Architecture

GERRIT WEGENER

How Long is Now?

“Thinking about architecture, we are confronted with the heritage of former generations as well the questions of how to understand, act on, act with and further develop these structures and how to create today a vision of and for the future. My vision of an interaction with the existing building stock may be summed up with a poetically formulation by Mark Wigley, who names preservation a “forward-thinking celebration of life”. But how can we think forward and celebrate life while respecting the memory as testimony inscribed both materially as well as immaterially into architecture – without creating a death archive? In my opinion, the key to find possible answers lies in a better understanding of the presence of and in architecture first. The objective of my current research work is to re-examine its different dimensions as there are Architecture as thing (“Ding”) in its material presence, the presence for the beholder and Architecture as (re-)presentation of a(n ideal) future.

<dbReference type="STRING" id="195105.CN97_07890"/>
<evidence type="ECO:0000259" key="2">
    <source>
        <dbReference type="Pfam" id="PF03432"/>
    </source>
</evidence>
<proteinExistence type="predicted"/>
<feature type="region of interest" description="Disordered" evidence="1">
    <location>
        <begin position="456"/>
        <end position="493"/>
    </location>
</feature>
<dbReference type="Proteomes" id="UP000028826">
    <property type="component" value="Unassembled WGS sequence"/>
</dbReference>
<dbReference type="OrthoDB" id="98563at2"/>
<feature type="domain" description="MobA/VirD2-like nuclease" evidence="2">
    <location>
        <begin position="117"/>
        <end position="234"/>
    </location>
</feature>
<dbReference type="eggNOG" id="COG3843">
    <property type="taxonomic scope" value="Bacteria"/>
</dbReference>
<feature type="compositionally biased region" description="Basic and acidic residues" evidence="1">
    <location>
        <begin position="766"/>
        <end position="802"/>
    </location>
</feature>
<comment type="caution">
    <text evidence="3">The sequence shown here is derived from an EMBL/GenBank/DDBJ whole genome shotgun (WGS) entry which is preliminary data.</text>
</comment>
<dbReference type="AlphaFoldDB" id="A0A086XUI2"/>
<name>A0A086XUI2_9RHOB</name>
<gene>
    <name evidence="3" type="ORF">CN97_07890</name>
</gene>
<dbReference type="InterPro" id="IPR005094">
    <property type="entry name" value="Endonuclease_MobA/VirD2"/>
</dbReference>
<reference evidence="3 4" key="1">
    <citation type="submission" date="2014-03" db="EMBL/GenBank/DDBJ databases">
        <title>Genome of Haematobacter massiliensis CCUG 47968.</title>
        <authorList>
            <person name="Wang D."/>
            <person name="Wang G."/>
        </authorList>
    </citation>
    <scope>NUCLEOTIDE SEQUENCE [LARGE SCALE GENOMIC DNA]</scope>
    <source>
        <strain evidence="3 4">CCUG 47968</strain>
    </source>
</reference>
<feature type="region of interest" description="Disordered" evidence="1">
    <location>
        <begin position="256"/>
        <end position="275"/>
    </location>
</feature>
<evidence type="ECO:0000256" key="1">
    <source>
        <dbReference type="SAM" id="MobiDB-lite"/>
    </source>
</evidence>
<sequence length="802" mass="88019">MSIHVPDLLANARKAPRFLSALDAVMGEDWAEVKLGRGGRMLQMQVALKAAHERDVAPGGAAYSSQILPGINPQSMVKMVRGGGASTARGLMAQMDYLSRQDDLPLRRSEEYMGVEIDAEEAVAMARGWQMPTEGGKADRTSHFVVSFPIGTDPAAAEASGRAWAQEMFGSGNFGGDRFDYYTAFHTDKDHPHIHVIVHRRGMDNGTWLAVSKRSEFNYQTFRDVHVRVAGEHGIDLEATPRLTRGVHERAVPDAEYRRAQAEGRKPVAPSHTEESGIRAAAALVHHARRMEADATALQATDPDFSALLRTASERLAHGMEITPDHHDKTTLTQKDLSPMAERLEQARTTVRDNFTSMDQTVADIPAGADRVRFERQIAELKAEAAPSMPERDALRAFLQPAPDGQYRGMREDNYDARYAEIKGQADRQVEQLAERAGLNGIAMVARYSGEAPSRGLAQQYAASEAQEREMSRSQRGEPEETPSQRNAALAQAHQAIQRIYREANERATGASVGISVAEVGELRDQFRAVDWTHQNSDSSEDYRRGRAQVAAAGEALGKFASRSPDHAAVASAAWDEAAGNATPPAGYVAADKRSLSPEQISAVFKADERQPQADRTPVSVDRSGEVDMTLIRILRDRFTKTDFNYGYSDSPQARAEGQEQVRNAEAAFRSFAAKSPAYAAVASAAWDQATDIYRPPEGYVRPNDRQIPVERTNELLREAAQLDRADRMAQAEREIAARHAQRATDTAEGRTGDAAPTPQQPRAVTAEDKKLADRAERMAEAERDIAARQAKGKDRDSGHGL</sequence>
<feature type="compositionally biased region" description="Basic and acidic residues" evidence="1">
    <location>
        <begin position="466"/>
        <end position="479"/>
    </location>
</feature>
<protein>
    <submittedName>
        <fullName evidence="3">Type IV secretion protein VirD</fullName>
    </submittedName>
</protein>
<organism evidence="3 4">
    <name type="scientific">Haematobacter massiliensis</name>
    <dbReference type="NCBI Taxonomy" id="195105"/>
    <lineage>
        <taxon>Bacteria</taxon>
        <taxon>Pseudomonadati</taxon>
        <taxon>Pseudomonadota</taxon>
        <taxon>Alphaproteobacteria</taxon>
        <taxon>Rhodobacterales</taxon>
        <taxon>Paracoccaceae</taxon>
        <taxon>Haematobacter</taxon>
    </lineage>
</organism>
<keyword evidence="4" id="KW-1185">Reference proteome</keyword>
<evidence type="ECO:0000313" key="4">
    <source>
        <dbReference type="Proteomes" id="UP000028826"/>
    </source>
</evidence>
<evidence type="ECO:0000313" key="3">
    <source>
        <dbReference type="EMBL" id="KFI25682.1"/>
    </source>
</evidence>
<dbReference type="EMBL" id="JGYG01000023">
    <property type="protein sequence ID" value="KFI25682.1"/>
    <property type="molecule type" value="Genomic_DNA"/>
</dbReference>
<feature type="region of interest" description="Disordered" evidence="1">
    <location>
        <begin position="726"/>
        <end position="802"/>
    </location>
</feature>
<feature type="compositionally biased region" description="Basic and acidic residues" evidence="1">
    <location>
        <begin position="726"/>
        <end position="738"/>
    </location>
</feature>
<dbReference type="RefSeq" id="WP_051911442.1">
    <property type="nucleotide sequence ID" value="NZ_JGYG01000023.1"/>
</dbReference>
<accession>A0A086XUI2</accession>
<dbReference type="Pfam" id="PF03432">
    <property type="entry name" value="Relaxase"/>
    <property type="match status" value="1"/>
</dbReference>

Based on thoughts of the Ontology of Things, namely inspired by E. Husserl, M. Heidegger and G. Böhme, I want to name the forms of presence ecstasies and distinguish spatiality, eidos, physiognomy and sensation. With the help of this concept I aim to pave a possible path to overcome in a first step the thinking in polarities as inside / outside, essence / expression, the thing as such / aesthetic effect or rationality / affectivity.